Another of the online teaching microcredentials produced by IET went live on the FutureLearn platform on Monday 30 November. Online Teaching: Evaluating and Improving Courses is a 15-credit postgraduate course that is designed for individual educators and trainers, as well as for learning institutions.
The image above shows five of the educators who worked together to write the course. We’re part of a much wider team involved in production that includes curriculum managers, editors, video producers, transcribers, rights experts, project manager Chantine, and the mentor who supports students on the live course.
Last December, I was invited to examine the viva of EdD student Maureen Brennan at the University of Hertfordshire. At the time, like most vivas in the UK, it was planned to be an event where we were physically co-located. In the end, though, lockdown meant the event took place on 24 November this year via Microsoft Teams.
The internal examiner and I met online the day before the viva to be briefed on how things would work and how we could ask for help in the case of technical difficulties. I had to be photographed holding my passport, confirming my right to work in the UK. These right-to-work checks precede most UK vivas and usually have to take place in person, so it’s good that this year we are establishing they can be carried out perfectly well online.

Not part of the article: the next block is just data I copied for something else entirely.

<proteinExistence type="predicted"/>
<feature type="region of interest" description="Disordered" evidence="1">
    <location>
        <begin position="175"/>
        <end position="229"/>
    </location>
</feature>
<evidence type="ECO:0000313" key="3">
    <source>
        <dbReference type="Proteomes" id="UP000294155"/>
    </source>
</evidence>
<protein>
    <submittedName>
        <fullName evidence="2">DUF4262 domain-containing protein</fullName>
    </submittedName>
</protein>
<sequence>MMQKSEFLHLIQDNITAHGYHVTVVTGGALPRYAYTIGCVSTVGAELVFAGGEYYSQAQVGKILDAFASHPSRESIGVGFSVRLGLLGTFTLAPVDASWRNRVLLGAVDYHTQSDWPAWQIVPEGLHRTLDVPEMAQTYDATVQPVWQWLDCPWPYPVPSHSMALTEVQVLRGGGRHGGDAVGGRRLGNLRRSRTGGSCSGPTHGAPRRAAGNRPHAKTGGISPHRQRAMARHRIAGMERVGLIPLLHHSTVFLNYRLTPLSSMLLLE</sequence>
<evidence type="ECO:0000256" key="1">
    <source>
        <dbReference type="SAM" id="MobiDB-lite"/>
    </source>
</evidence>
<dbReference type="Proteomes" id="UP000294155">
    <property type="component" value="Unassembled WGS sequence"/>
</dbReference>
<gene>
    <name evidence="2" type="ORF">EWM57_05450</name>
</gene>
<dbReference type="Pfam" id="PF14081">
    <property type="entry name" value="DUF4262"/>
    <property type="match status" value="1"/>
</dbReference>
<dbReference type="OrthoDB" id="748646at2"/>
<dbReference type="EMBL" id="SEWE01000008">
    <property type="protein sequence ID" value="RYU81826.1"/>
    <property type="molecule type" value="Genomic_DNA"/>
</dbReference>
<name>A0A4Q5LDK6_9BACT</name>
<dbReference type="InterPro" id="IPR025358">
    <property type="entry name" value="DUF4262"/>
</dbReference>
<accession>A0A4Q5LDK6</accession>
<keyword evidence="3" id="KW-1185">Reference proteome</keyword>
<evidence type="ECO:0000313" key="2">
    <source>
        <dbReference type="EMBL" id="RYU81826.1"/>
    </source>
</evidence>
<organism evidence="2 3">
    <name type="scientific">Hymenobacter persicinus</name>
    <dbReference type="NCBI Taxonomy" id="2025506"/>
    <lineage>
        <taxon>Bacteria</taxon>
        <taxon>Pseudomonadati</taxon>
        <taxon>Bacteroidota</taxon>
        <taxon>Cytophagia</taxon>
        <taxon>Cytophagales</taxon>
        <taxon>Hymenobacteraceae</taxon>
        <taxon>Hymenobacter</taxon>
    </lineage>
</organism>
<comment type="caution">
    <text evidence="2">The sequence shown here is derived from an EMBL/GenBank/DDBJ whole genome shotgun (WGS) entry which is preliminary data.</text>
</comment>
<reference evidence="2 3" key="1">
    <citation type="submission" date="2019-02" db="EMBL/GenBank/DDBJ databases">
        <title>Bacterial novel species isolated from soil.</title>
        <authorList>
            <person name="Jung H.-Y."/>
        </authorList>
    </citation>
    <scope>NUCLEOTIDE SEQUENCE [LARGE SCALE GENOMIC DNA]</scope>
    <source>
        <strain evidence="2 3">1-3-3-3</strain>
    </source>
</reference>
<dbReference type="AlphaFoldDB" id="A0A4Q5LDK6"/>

On the day, the internal examiner and I met to agree how we’d divide our questions and which areas we’d focus on. We then took a break before coming back for the viva. At the end, Maureen and her supervisor left while we deliberated, and then returned to hear the good news that we were recommending a pass with only a small amount of corrections.
The Teams screen set-up doesn’t work as well for this sort of event as Zoom – the screenshot above shows the internal examiner, supervisor and candidate, with me very small in the bottom right. The Teams display shifts, depending on who is talking and who has spoken most recently.
Maureen’s thesis is on ‘The Use of Asynchronous Discussion To Support Collaborative Assessment in an Online Programme’. In it, she argues that student-to-student conversations in groups have a significant impact on learning. She used a case-study design to explore what was happening in an online collaborative group task. She found that group conversations had a significant impact on both individual and group achievement.
I’ve been an External Examiner for UCL’s MA in Education and Technology since 2016. My time in the role was extended last year, but now I’ve been in post for the maximum period, so I’m having to step down from the role.
It has been an interesting opportunity to take an in-depth look at a Masters course in another institution and to reflect on the processes of learning and teaching. Something I particularly like about the qualification is its use of feed-forward.
At the start of most pieces of assessed work, students are asked to identify two things they were encouraged to do in their last piece of feedback and then to note how they have responded to these suggestions. This means that feedback is not something to be skim-read and forgotten – the course design emphasises its value in developing skills and knowledge over time. The format also prompts educators to give feedback that is more than simply a response to a single piece of work, instead giving advice to guide future actions.